If you own a commercial property that needs a new roof, you might be considering a metal roof. Read on to find out everything you need to know regarding metal roofs and commercial properties.
Most commercial metal roofs are made from steel or aluminum. Steel panels are made using galvanized or galvalume steel, then coated to the desired color. Copper and zinc roofs are also available from some contractors.
The thickness of metal roof panels typically ranges from 29-gauge (0.0135-inch) to 22-gauge (0.0299-inch). The gauge refers to the thickness of the metal, with the lower number representing a thicker material. The thickness of the metal can vary slightly when discussing different materials. For example, 26-gauge uncoated steel is about .0179 inches thick, whereas 26-gauge galvanized uncoated steel is about .0217 inches thick.
The short answer to the question “How long does a commercial metal roof last?” is “A very, very long time.” To give more detail, some commercial metal roofs have lasted over 100 years! Many modern metal roofs can be obtained with up to 50-year warranties.
Metal roofing can be found on a variety of different commercial buildings, including warehouses, churches, schools, office buildings, industrial buildings, manufacturing plants, shopping malls, resorts, community buildings, farms, auto shops, aircraft hangars, breweries, casinos, gyms, and others.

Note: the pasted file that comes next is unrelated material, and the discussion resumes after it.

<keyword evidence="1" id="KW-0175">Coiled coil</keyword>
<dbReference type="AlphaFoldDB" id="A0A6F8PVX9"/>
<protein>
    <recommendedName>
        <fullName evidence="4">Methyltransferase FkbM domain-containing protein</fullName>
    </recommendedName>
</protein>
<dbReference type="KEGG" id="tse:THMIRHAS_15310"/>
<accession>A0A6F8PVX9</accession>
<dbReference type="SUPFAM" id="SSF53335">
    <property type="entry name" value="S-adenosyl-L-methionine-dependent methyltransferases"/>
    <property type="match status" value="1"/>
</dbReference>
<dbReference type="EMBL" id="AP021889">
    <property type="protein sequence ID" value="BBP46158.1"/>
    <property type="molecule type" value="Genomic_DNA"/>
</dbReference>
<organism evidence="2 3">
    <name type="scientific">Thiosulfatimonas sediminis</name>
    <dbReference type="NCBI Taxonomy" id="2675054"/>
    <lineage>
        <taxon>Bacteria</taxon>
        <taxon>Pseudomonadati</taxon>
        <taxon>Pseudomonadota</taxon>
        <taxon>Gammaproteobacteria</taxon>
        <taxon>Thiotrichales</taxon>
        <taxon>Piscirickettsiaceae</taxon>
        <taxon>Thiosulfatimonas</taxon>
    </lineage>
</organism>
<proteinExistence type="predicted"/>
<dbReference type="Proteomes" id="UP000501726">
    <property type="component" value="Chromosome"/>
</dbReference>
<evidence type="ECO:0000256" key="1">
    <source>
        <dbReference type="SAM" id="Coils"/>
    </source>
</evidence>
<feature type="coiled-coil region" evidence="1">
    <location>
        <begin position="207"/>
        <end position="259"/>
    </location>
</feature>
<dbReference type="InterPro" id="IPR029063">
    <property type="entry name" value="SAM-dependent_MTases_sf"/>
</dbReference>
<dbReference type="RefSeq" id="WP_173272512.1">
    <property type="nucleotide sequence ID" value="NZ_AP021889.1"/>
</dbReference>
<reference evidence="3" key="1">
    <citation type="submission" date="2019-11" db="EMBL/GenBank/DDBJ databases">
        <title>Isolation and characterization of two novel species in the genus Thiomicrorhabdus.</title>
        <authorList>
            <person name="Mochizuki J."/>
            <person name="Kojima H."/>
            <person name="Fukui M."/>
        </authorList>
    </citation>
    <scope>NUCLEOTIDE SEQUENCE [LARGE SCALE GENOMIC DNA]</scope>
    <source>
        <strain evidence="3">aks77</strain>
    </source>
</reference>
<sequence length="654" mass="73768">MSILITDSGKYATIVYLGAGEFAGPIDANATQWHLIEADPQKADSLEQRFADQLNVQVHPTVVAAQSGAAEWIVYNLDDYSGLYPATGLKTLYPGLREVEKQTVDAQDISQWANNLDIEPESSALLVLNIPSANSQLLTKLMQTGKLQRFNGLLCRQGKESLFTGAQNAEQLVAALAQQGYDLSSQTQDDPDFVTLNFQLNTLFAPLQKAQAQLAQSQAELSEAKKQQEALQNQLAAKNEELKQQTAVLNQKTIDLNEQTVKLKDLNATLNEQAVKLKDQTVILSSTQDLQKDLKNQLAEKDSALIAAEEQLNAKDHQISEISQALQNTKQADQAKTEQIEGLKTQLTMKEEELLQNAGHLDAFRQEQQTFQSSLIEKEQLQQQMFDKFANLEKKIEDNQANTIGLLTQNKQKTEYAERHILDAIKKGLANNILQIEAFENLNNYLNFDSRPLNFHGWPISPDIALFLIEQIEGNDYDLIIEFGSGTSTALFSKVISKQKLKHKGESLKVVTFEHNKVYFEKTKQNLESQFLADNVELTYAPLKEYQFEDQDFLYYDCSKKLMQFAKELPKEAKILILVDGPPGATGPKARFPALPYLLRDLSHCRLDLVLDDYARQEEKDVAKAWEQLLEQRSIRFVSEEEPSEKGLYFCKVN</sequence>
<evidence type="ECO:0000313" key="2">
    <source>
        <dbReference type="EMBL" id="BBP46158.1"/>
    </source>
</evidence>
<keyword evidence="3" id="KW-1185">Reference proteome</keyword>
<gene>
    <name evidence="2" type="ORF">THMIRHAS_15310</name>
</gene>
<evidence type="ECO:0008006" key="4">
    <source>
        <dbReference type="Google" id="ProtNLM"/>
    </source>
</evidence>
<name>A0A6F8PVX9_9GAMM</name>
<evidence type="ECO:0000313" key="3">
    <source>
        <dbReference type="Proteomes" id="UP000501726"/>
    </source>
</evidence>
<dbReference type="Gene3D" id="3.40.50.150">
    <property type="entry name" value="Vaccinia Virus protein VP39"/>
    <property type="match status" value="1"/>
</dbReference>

Open frame commercial buildings will often use vinyl-backed insulation. Some other buildings use rigid foam insulation materials.
A well-designed roof system will account for thermal expansion, where the building will contract slightly in the winter, and at nighttime, and expand when it gets warmer. A 100-degree swing in temperatures can result in a total movement of 1 inch over a 120-foot long steel roof.
Metal is not recommended for flat roofs. Metal roofing should be used on roofs that have anywhere from a low slope to a steep slope.
The fire resistance of roofing materials is classified by International Building Codes. Metal roofing systems are rated Class A, in accordance with UL 790 testing standards. Class A is considered the highest level of fire resistance.
The industry standard test method for impact resistance is UL 2218. This rates the impact resistance of roofing materials from Class 1 to Class 4. Class 4 is the highest rating. Check with your roof supplier to find out the impact rating of their roofing materials. Whether a hailstone can damage a roof depends on its size, the slope of the roof, the thickness of the metal, and the speed of the wind.
And that concludes our rundown of metal roofs! We believe that they are a worthy investment, given their durability, longevity, and safety rating. If you are considering a metal roof for your commercial property, contact a reputable contractor in your area.